Preparing for Opportunities and Creating Them

creating opportunities

It’s been a frustrating couple of months for you, looking for work opportunities. You’ve been to career fairs, networking events, and visited every job board you can think of. Yet, opportunities have not presented themselves. But fear not! An opportunity will come. Searching for the opportunity is not the top priority unless you have financial hardship. Before jumping headfirst into the job search cold, prepare yourself.

Many people have received jobs or jump-started their careers by being found by employers. They were hired because they prepared. So what did they do right?

They updated their résumés!

Is yours up to date? How about your LinkedIn profile? Or an online portfolio such as MuckRack or Behance? If you’re an actor, is your demo reel up on YouTube or Vimeo? Regardless of your profession/industry, you must have your credentials updated and available by immediate access or upon request.

Many recruiters will scan through your online profile to decide if you have the necessary qualifications for a job. Many job postings on LinkedIn have an ‘Easy Apply’ option where you agree to allow the employer/recruiter to see your profile. Not having to draft a résumé or cover letter – but your profile should have job details, letters of recommendation, skill endorsements, and a headshot.

They kept in touch

This is a challenging one. With the pace of life being what it is, it’s tough to meet with your closest friends, let alone keep in touch with everyone in your network. You may even be that person who cannot tolerate social situations and would rather work remotely from a monastery in the hills of Bhutan. However, people are creating opportunities and are seeking others to fill them. Make yourself known so that they think of you.

If someone in your network has you on LinkedIn and sees that you finished your Marketing degree and recently interned as a Social Media Manager, they may contact you with a potential opportunity. As time passes, people in your network will move in their jobs or start businesses and will be able to offer you an opportunity that may otherwise be hard to get.

The key is to be memorable:

  • Go above and beyond in your line of duty. Do more than your job description (what you’re authorized to do, of course!)
  • Express an interest in moving up.
  • Broadcast your goals to cement them in the minds of others.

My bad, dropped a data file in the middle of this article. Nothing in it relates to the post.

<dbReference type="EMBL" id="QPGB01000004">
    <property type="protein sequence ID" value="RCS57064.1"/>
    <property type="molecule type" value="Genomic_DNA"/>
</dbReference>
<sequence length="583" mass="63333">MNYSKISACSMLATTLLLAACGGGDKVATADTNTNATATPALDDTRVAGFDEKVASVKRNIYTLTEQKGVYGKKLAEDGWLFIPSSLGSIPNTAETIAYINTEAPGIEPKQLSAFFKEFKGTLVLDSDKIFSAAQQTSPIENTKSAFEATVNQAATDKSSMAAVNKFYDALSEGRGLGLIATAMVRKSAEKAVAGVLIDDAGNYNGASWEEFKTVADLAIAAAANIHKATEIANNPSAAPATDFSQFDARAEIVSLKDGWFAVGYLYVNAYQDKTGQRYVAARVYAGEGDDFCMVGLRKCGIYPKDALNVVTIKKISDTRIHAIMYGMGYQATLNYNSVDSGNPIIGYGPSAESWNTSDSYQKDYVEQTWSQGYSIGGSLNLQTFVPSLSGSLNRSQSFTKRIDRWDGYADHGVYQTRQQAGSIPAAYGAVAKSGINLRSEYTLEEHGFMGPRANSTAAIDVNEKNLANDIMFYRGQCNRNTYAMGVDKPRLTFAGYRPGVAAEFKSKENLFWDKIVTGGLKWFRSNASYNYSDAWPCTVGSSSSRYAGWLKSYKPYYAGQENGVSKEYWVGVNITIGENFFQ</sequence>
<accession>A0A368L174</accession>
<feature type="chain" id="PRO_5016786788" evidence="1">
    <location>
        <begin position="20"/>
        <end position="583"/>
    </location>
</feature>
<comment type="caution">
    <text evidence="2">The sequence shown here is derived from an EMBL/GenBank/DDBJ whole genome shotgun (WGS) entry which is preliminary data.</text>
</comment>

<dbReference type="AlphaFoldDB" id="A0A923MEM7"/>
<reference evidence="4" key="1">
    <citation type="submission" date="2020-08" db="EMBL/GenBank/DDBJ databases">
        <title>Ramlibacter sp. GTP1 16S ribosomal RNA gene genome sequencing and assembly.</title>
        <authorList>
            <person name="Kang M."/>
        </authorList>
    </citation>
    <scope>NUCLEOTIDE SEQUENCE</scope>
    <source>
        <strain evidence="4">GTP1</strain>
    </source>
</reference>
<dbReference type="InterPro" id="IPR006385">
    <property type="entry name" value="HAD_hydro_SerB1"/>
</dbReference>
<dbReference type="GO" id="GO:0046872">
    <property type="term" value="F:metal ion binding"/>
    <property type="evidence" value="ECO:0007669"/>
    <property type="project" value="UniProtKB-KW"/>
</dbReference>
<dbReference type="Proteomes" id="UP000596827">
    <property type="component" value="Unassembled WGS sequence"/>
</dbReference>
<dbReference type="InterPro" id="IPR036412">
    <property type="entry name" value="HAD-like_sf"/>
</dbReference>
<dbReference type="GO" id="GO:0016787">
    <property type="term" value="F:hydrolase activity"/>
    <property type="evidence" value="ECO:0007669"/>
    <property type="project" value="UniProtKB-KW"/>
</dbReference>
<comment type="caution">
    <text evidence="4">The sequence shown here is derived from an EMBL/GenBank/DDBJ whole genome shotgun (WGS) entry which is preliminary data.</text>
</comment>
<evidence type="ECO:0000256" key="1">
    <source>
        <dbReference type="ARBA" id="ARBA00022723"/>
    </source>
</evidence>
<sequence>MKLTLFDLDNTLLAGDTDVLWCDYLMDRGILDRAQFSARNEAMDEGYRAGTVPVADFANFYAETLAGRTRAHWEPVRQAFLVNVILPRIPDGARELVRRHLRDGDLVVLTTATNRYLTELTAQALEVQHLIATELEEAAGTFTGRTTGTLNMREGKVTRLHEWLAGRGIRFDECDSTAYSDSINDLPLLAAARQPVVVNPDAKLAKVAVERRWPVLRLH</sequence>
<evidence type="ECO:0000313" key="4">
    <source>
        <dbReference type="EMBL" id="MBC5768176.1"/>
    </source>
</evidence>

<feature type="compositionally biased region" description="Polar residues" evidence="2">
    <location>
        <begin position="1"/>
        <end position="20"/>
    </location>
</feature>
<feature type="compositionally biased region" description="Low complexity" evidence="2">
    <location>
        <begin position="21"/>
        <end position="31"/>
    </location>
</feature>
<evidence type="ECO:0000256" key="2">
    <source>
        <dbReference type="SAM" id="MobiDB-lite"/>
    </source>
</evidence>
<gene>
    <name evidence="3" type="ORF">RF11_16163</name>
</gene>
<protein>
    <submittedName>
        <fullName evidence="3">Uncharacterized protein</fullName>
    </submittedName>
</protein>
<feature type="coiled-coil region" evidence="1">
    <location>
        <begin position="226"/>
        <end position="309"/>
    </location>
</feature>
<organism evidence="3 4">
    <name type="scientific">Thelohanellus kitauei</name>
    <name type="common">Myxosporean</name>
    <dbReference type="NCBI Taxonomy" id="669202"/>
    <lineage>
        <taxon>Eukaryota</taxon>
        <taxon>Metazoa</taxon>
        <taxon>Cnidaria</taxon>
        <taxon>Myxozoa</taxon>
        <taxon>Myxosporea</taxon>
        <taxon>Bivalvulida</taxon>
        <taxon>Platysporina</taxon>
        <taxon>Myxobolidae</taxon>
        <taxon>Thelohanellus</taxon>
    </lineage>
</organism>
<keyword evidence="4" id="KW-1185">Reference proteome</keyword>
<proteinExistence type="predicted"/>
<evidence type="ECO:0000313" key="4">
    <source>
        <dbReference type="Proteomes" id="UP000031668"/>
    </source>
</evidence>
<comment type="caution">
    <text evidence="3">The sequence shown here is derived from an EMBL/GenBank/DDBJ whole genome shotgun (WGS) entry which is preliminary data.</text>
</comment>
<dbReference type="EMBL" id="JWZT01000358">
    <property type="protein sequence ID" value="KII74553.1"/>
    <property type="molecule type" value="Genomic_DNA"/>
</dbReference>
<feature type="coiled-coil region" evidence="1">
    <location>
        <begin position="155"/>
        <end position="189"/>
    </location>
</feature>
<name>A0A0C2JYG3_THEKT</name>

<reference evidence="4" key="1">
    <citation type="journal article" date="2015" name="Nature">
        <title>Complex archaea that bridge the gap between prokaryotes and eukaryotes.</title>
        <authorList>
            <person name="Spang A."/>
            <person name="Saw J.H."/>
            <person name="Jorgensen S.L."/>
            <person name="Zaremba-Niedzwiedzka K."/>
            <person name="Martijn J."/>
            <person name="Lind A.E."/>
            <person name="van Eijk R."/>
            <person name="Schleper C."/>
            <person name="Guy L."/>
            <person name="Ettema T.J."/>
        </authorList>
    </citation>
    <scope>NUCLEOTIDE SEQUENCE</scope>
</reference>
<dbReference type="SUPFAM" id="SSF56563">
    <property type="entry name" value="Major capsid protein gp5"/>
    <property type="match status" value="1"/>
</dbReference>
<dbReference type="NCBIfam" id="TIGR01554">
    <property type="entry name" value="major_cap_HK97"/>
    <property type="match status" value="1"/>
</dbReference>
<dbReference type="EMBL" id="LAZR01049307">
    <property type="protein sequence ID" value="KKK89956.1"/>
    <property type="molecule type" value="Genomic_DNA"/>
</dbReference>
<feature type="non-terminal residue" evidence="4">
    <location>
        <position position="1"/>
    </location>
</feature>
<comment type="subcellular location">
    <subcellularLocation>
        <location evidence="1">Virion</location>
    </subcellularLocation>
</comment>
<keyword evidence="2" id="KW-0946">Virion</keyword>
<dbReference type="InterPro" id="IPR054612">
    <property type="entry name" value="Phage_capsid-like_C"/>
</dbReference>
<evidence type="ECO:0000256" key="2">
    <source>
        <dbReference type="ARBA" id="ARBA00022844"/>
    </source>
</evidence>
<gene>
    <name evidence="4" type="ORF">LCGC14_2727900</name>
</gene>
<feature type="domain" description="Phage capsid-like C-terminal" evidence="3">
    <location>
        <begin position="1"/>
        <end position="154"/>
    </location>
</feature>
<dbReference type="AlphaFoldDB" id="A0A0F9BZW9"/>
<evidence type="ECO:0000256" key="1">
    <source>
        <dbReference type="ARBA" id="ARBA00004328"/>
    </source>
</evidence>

• Participate in discussions, share LinkedIn articles and comment (thoughtfully) on them!

Your actions should create an impression on others. As friends become entrepreneurs, colleagues get promoted and former instructors, mentors etc. become investors — they will remember and support you.

If the opportunity does not yet exist, create it yourself.

It is not always possible to create your own opportunity, but it is easier than ever. Costs can be low if you leverage the free technology that exists to for creators and businesses that are scaling, such as Squarespace, Flock or Slack, Canva, Hubspot, Github, and Wave. Maybe you require a certain skill for your dream career but you haven’t gotten work experience to develop that skill. Going back to school is not the most likely option, and does not come with guarantees. Learn the skills yourself; it costs you nothing but time. Continuous self-education is now a necessity.

You can start small, by learning a single piece of this skill, and doing it as a hobby. Then, try to sell it, to friends and family as a “pilot program”. Use your revenue from the sales to fund improvements. Continue self-educating to develop the skill, and expand your offerings to include the new skills you have developed on your own.

This small opportunity that you created can serve as a stepping stone for an expanded opportunity in the future. Keep working at it until you can start to sustain your lifestyle, and then you can go full speed ahead, and dedicate yourself full-time.

What will you do to prepare yourself when the time has come to locate and act on opportunities?

Raghav Suri